Our trip to Georgia and our favorite things do in Tbilisi

It was about time we set foot in a small country somewhere on the border between Europe and Asia. A little country, which lies on the other side of the Black Sea. A piece of land famous for the beauty of its nature and interesting people with a rich history. Welcome to the country of unexpected beauty and pleasant surprises! Get ready for a trip to Georgia and our favorite things to do in Tbilisi!

Our trip to Georgia, the old capital Mtskheta

First impressions of Georgia

What can you expect from Georgia?

Let the answer be the following video from our journey from the Kutaisi airport to the city itself.

Arriving in Kutaisi

The first thing we experienced when we arrived at the airport in Kutaisi (second biggest city) was a mild cultural shock.

The difference between the polite Ukrainian taxi drivers in Kyiv and their Georgian colleagues was that the latter burst into your personal space and refuse to let you go easily. We, typically confident, glared at them and showed how much they annoy us because we were in a hurry for the rent-a-car office. All good, but there was no such office. A polite lady at the tourist information center told us we have to get to the city Kutaisi. We bargained and an old man charmed us with his pleasant Russian and we agreed to let him drive us. We gave him the business card of the rental company, but he still had to stop 4 times to ask for directions and he even had the gall to charge us for it.

The journey with natural air conditioning and playful Georgian music was unforgettable. In Kutaisi, we waited at traffic lights and the smell of exhaust and the heat were starting to grate on us… we arrived. At the rental office, we even managed to find a man who spoke a word or two of English and things started to look promising. We rented a scratched Opel but after 4 days on the Georgian roads, we started thinking that it would have been better to get a truck. Our gas tank was almost empty and we had two partial maps of the country when we headed for the capital. Our plan was to stop on the way to interesting places and then reach Tbilisi in the evening.

Not only the air conditioning wasn’t working, but the car was about to overheat so we enjoyed natural breeze and drought during most of the trip. Until we reached the first church we were nicely sweaty and we needed to go to the toilet, but we didn’t manage to. We only nodded at the priest and decided to look for places with a toilet and cool drinks more carefully. A pity there weren’t many of those.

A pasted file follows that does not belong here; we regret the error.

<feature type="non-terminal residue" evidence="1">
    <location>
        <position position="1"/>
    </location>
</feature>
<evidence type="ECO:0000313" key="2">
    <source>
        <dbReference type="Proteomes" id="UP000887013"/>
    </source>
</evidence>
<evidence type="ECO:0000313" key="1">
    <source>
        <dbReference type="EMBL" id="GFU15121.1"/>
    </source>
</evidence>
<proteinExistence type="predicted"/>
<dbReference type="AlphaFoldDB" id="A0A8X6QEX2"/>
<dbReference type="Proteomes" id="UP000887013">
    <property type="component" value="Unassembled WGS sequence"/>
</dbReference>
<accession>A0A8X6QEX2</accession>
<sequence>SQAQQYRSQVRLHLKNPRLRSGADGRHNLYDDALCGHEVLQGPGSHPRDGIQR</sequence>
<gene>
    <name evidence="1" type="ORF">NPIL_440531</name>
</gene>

Things to do in Tbilisi – the capital of Georgia

Tbilisi is a successful clash between modern architecture and very old, but preserved buildings. It was a very pleasant surprise after a whole day on the Georgian roads, filled with ninja-drivers and 40 °C heat.

Indulge in Georgian wine

Our sweaty and dusty faces smiled long under the sprinklers of a café in the old town while drinking the acclaimed Georgian wine. We tried to find our way to our accommodation in Tbilisi with the help of a paper map. We were forced to go up and down steep streets. All in all, we had trouble with navigation and no trouble with wine and the amazingly delicious food in Tbilisi.

Old Town Tbilisi

Tbilisi is a big city, situated along the length of the banks of the Kura River. There are newly erected parts and plattenbau neighborhoods like in Bulgaria. However, the old town is preserved! It is like walking into a museum in the middle of the city. Again, we are lucky to spend the night a steep alley away from 2-thousand years old things. We almost forgot our exhausting journey. The view of the Turkish bath and the blue mosaic relaxed us, even before the first sip of Georgian wine.

We relaxed and went on a quick tour of the near center. The dinner consisted of a greasy and delicious doner kebab, we even drank airan. Before going to bed we watched through the window of our humble bedroom and we hoped to avoid overheating because the air conditioning was on the floor below us and we were up- where the hot air likes to go. We proved that the hard head can be used as a tripod.

When it rains in Tbilisi

The rain the next morning came as if by our demand – it helped us sleep and hydrate. So when it rains in Tbilisi, you can relax and plan your sightseeing activities for the times when the rain would stop.

The morning hours passed by slowly while we thought at the speed of lightning how we would fit in less time all the places we wanted to visit in Tbilisi. We’re going to use the turbo mode.

Explore Tbilisi on foot

Tbilisi is an interesting mix of old and new, the authentic and the innovative.

We recommend wholeheartedly a walk the streets and alleys. Not only they are a good cardio exercise but they show many of the hidden wonders of the old city. You’ll pass baths, fortresses, churches, modernist buildings, highways that end in museum walls, things like that.